Echoing Nathan’s post, this is a very interesting a relevant topic. Having recently been involved with a construction project for a former school of mine (building opened in August 2016), I’ve come to appreciate the critical nature of communication across all parties, and how easy it is for miscommunication. Just like appointing a “point person” or liaison for job sights and offices, an app like Rhumbix would simplify communication greatly both in terms of time and complexity. Another consideration would be what platform this app would be used on: personal smartphones? What if certain workers don’t have smartphones? Laptops? They would have to be rugged enough, such as the Panasonic ToughBook. Also, it would be important to standardize the app for all circumstances, but the unpredictable nature of construction would also require the app to have enough flexibility to allow workers to input “unique” situations that require management feedback.
It’s incredible to see the applications for IoT similarly to what you’re mentioning. Digital monitoring at the crop level, coupled with initiatives such as John Deere’s “FarmSight,” which provides remote monitoring of equipment and machinery, could significantly reduce inefficiencies that cause a drag in the farming industry (spoiled crops, equipment downtime, poor yields, etc.). With the growing population and demand for food (and fixed amounts of real estate on our blue planet), and increases in efficiency will go a long way!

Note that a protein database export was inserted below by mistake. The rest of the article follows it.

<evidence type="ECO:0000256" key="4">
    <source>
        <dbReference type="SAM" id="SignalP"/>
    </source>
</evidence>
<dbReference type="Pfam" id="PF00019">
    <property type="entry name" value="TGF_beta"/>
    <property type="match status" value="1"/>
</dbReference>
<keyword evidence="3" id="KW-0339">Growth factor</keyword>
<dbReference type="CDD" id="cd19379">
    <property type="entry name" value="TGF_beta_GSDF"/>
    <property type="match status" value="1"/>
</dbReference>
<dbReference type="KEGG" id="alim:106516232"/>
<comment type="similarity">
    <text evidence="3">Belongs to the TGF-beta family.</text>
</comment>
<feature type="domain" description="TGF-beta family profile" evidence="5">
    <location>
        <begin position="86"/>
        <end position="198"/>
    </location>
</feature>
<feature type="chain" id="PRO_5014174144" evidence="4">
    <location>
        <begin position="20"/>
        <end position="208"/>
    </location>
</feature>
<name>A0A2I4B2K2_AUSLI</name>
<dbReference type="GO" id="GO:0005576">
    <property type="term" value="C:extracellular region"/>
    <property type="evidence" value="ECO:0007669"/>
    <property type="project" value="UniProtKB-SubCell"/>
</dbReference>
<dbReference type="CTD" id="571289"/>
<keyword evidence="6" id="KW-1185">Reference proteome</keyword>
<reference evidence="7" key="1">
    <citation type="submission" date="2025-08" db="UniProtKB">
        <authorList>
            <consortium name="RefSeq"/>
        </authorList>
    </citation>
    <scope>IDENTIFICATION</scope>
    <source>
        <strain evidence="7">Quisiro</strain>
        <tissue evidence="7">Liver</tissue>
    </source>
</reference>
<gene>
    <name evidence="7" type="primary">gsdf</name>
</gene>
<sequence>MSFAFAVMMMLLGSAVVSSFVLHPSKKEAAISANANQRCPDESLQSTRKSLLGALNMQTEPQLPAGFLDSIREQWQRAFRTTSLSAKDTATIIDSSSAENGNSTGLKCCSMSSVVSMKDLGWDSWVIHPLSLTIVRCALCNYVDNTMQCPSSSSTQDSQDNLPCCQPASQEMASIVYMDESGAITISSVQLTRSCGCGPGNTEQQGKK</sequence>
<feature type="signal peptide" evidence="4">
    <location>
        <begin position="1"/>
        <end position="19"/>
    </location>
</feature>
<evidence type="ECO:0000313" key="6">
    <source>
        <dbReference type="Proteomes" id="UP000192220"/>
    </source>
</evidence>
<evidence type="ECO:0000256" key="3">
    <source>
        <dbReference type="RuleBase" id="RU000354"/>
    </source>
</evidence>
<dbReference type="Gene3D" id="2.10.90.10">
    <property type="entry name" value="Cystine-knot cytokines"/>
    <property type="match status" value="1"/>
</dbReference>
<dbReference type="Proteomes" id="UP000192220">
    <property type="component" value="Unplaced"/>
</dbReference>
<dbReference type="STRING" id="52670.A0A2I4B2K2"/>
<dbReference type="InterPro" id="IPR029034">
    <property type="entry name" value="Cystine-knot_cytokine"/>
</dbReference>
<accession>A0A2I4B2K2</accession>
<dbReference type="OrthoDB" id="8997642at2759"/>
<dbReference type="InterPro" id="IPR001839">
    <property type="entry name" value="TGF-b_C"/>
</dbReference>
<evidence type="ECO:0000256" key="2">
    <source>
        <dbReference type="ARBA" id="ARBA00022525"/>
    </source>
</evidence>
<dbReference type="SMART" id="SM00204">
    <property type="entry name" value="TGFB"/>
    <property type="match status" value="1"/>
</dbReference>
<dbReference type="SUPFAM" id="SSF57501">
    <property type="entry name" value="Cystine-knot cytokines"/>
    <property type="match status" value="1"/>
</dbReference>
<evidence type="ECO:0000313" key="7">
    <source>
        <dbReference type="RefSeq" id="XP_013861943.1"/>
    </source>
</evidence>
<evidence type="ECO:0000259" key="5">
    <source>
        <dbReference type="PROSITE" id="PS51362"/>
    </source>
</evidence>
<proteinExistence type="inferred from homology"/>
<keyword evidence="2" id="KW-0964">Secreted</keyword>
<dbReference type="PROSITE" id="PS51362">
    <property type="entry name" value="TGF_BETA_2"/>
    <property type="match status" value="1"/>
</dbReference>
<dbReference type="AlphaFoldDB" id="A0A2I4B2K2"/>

While JetBlue and other airlines certainly have the ability to influence climate change through the operation of their existing fleet, how much emphasis is being put on the acquisition of more environmentally-friendly equipment? While the Boeing 787 Dreamliner was impacted by years of delays and significant cost overruns, it’s now finally in production. Airbus now offers a similarly-minded product in the A350, that aims to reduce weight through the usage of composite materials (and therefore reduces fuel consumption). Some companies have adopted these new airframes quickly (such as Norwegian Air), but others have yet to make this investment, likely due to their cost. Despite the investment needed, at what point should consumers pressure airlines to retire its aging fleet and purchases more eco-friendly aircraft to increase sustainability efforts?